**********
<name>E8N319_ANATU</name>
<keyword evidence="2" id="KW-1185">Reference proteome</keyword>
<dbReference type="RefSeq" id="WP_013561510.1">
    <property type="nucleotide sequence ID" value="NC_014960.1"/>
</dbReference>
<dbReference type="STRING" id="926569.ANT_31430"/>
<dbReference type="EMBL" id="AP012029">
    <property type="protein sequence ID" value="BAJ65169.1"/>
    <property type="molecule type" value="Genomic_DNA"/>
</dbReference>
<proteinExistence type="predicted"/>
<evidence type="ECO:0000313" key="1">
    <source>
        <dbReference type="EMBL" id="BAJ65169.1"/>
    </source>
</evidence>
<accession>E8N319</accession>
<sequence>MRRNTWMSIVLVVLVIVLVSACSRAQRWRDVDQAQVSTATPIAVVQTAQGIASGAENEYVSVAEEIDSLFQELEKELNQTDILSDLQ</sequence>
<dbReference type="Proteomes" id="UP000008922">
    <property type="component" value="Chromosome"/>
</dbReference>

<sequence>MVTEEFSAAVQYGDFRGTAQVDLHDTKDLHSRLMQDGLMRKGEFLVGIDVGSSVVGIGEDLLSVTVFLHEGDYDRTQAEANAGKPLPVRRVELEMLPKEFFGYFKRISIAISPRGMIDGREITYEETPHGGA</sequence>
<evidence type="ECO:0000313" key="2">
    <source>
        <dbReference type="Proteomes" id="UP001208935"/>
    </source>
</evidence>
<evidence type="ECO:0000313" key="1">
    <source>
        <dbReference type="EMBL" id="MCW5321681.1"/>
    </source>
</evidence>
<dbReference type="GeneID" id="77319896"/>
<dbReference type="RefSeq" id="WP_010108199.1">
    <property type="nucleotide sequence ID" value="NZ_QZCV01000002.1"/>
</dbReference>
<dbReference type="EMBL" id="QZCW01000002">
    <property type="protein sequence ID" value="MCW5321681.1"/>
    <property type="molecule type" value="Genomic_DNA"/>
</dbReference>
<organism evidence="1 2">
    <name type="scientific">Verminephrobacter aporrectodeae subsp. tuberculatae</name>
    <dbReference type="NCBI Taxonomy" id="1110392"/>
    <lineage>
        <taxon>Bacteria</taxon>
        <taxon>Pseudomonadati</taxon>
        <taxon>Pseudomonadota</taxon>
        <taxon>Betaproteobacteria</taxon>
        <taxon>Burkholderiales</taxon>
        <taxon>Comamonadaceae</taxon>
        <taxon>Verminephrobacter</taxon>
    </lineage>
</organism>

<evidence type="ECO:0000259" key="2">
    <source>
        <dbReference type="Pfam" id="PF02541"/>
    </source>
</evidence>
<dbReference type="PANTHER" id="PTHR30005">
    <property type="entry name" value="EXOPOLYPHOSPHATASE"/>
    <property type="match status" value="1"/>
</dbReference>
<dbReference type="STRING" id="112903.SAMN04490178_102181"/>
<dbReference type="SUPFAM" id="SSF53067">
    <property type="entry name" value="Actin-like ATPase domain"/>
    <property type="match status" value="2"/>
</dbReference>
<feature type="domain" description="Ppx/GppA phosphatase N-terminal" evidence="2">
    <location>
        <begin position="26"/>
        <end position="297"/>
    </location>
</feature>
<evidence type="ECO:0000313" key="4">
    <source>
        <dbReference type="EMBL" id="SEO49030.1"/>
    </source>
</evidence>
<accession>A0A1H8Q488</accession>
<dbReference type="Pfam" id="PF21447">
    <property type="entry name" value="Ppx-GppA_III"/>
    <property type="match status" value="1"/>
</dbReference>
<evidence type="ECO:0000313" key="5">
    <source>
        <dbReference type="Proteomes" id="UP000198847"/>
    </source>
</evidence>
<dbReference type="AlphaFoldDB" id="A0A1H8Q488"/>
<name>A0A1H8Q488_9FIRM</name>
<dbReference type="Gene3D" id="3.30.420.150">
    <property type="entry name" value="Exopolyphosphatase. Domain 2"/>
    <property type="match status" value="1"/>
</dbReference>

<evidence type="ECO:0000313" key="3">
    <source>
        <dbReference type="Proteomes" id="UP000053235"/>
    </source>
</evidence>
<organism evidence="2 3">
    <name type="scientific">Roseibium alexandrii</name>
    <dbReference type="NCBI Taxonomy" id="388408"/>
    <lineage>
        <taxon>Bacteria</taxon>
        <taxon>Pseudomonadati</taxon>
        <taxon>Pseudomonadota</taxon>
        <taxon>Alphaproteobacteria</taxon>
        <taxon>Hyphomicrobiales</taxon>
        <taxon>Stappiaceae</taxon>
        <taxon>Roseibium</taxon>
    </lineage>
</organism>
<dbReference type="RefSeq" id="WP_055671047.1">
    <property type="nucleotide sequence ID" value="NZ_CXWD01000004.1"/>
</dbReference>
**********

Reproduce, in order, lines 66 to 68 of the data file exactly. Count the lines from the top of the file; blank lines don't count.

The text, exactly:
    <property type="match status" value="2"/>
</dbReference>
<feature type="domain" description="Ppx/GppA phosphatase N-terminal" evidence="2">